April 3rd, 2010 at 21:19 | #35

    In your newest 1) d4. vol. 2 book, you suggest for white Qd3 in chp. 25 on pg. 400. It’s absolutely an interesting idea for white. After ..Nb4 Qd2, you suggest that black would play his knight back to c6 (where it came from on the previos move). I see no reason for black to play Nb4, if all he wants is to put it back again on the move after (having improved white’s position at the same time). Thus, the book seems biased towards White, which is natural since it is expected for you to come up with new ideas (according to the introductory text given about the book etc.). However.. it may be a disaster for black to continue with a5 (with the idea Na6 followed by c5) if white tries to chase away the Nb4 by say a3, as I’ve tried in a few games. I’m well aware that you cannot give explanations to all of those (most likely unusable) ideas we amateurs play OTB – but it makes very little sense to me, even at the level I’m at, to move a piece forward, only to place it back on the square it came from again.. so either 1) the line must be explained in greater detail for black, or 2) entirely left out.. as I see no benefit for black in playing it at all.

    Otherwise, great book. It’s great to see someone take up the challenge of bringing forth new ideas ! Hats off.

    Cheers.

  36. John Shaw
    April 5th, 2010 at 13:59 | #36

    Alexander,

    I think a key point in your comment is “I see no reason for black to play Nb4, if all he wants is to put it back again on the move after (having improved white’s position at the same time).” Especially the part about “having improved White’s position at the same time”. It was not so obvious to many (before the book) that White had improved his position. For example, Kasimdzhanov has played this …Nb4 move twice with Black. His implied claim being that White’s queen has not found a better square than d1 where it started.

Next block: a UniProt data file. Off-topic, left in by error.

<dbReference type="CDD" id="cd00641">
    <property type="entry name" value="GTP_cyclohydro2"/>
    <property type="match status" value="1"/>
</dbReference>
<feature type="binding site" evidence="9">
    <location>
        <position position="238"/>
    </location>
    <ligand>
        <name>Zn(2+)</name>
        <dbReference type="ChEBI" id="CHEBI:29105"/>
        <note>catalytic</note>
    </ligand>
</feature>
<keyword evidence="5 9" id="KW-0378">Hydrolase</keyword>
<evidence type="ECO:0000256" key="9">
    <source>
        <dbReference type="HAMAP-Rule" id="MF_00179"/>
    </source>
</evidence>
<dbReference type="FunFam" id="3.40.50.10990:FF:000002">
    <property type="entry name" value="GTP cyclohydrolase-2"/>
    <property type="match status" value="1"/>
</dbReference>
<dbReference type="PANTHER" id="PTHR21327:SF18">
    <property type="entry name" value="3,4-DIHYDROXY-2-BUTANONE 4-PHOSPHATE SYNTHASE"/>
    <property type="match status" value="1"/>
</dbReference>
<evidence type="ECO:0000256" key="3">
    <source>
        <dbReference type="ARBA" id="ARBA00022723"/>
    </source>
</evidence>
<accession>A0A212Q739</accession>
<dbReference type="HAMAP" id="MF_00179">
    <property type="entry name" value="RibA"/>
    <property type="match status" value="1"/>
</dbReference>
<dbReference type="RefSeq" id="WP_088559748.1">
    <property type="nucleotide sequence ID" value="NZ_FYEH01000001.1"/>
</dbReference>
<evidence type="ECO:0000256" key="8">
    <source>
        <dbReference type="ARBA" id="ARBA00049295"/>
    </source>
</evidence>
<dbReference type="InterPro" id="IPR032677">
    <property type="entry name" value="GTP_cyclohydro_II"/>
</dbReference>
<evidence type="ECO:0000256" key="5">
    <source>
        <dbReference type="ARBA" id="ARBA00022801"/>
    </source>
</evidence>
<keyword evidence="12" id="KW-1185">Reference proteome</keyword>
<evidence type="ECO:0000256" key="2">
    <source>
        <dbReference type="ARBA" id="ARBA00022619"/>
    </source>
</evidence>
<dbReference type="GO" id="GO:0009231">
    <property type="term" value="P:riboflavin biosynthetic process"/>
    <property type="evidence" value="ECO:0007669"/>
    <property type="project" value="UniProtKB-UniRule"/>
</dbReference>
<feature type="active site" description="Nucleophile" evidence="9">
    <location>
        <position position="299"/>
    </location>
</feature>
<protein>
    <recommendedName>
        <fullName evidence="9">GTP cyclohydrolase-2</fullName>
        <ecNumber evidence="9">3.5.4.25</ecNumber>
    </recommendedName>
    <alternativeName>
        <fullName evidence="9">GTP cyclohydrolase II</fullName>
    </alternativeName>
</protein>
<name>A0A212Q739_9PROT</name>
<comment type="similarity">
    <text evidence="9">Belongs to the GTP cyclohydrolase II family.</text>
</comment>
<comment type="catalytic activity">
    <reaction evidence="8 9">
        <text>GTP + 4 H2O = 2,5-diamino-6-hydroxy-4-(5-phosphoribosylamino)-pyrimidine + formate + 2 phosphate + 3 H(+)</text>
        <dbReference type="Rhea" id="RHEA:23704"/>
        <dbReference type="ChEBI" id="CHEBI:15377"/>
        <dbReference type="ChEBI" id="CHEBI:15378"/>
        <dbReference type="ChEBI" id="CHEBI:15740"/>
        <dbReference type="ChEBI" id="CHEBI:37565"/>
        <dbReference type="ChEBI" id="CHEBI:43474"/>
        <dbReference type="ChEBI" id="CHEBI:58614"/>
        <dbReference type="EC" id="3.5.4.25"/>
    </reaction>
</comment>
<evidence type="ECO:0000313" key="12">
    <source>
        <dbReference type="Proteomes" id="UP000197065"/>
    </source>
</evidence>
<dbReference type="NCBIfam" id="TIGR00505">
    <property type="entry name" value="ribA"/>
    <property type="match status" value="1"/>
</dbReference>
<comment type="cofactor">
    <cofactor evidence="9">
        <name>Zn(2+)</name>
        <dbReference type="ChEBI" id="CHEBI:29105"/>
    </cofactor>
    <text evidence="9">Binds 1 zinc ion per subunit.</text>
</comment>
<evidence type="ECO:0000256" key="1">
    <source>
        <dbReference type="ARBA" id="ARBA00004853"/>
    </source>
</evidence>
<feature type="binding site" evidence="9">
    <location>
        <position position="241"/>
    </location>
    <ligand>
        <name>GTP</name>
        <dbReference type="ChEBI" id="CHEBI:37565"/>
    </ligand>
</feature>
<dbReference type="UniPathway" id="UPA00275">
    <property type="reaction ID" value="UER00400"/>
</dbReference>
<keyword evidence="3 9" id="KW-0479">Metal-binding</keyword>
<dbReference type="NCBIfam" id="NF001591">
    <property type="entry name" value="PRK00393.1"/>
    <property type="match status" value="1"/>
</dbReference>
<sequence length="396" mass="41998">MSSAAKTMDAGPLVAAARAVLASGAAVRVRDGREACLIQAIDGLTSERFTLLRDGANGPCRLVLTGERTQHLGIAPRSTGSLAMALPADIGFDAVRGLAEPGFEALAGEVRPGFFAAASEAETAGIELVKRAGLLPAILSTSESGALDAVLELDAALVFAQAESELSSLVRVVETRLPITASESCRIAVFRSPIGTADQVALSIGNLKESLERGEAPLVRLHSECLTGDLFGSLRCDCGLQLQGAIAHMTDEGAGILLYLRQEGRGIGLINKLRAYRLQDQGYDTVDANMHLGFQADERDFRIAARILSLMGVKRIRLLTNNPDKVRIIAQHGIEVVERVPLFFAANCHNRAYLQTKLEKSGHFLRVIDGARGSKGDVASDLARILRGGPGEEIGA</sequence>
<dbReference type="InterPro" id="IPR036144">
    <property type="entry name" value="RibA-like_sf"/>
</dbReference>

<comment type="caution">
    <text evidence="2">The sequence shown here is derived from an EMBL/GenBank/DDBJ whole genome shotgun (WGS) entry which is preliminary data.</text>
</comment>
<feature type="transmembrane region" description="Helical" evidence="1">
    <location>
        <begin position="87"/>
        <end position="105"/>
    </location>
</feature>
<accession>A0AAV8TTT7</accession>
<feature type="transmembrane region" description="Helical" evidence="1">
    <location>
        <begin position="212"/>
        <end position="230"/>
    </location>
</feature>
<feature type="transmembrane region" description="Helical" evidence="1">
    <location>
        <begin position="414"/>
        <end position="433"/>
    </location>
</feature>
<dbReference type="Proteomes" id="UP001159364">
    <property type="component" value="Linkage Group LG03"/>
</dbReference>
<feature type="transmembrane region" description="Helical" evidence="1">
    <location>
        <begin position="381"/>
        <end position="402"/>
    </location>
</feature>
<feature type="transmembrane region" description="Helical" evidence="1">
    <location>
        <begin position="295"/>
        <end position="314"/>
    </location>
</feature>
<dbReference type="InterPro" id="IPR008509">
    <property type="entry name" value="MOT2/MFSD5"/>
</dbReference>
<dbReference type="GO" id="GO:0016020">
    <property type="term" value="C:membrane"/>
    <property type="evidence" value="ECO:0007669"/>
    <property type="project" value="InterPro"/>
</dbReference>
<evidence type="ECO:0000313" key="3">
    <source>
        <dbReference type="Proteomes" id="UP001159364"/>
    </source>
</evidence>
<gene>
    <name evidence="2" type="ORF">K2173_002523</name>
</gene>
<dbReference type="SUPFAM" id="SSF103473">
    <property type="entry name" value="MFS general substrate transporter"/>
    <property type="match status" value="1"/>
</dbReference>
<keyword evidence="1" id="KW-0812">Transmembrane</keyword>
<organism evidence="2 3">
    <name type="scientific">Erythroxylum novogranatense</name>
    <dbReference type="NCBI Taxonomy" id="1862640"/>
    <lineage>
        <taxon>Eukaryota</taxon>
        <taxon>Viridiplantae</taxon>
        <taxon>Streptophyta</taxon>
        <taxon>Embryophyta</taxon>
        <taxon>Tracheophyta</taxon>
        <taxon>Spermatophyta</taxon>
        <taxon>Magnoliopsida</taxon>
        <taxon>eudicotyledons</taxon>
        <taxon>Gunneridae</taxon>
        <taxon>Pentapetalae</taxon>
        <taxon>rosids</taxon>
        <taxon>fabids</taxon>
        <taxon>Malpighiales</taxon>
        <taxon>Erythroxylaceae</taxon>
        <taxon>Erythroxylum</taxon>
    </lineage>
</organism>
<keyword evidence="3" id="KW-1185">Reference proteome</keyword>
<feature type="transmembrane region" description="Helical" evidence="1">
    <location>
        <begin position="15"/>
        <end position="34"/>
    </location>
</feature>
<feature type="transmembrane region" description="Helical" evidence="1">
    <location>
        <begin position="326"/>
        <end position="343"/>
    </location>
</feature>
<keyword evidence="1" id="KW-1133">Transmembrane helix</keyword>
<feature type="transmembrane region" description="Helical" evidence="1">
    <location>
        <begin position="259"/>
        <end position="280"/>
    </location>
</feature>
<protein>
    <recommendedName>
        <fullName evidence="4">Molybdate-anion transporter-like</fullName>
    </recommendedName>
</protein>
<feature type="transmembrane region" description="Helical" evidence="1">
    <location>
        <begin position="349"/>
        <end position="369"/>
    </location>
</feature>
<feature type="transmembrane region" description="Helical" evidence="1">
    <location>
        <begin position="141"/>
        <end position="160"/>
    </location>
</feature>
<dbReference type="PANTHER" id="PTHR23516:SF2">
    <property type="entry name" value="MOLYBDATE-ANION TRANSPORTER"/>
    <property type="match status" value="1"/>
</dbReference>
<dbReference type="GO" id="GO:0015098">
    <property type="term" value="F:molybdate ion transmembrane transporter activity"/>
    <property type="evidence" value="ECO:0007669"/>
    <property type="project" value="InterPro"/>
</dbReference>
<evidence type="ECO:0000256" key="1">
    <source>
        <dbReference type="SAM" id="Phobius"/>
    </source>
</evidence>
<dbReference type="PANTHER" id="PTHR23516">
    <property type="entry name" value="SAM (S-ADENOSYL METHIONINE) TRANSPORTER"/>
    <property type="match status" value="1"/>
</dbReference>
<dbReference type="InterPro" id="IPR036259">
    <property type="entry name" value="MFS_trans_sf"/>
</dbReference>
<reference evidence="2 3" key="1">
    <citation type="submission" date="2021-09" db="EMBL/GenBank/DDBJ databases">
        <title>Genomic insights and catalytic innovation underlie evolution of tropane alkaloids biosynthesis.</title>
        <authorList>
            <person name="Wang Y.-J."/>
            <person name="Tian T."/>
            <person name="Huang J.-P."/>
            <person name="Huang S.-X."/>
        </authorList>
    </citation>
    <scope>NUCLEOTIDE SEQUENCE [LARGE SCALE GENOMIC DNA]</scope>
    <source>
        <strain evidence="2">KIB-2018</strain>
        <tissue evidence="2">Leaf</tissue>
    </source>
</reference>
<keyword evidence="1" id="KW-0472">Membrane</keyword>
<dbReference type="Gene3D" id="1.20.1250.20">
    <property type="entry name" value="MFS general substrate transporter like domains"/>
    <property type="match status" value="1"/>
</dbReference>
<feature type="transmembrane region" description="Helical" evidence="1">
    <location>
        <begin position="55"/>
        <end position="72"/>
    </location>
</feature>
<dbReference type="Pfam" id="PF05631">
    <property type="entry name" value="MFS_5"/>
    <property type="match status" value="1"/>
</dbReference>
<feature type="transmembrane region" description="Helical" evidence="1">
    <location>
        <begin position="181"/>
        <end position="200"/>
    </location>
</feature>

The Avrukh plan in reply to …Nb4 is Qd3-d2 burying the bishop on c1, but then b2-b3 and Bb2 digs it out. This is not so obvious that …Nb4 should be ignored.

    In a database, check out the game Tkachiev – Kasimdzhanov, FIDE-Wch k.o. 2005 (3.3): 1.d4 Nf6 2.c4 g6 3.g3 Bg7 4.Bg2 O-O 5.Nc3 d6 6.Nf3 Nc6 7.O-O a6 8.Qd3 Nb4 9.Qd1 Nc6 10.Bd2, etc.

    Since Tkachiev on move 9 thought d1 was a better square than d2, Kasimdzhanov used …Nb4 to repeat moves and “force” White to use a plan other than 8.Qd3.

  37. April 6th, 2010 at 09:43 | #37

    Dear Boris,

    what will you tell lower rated players (between 1600-2000) that they will learn/get from your book?

    Best regards

  38. Jacob Aagaard
    April 6th, 2010 at 10:07 | #38

    Hi Frank, you missed it. Sorry.

  39. April 13th, 2010 at 18:03 | #39

    Hi Boris
    Lovely Book 2. It will take a long time. However you really have openned many doors for me now. I can plan a stable repertoire thanks to you. Even in the database era this book is important because it can actually help structure research on databases as the reader knows which move order to follow and which path to go into.
    I would like to say the Stonewall Dutch chapter should lead to tremendous debate.

  40. gianfranco pecis
    May 19th, 2010 at 07:58 | #40

    Hello Boris,
    congratulations for the work of your second book 1.d4.
    I wonder where I fall in your later versions:
    1.d4 NF6
    2.c4 g6
    3.g3 Bg7
    4.Bg2 c5!?
    I could not find any interesting line.
    Best regards

  41. Jacob Aagaard
    May 19th, 2010 at 11:52 | #41

    Hi Gianfranco,

    This Q&A is long gone. However, I do not see why you do not end in the various Benoni’s after 5.d5.

  42. gianfranco pecis
    May 20th, 2010 at 09:50 | #42

    @Jacob Aagaard

    Hi Jacob
    1.d4 Nf6
    2.c4 g6
    3.g3 Bg7
    4.Bg2 c5!?
    5.d5 0-0
    6.Nf3 b5
    7.cxb5 Qa5
    I can not find in the book return, where am I wrong?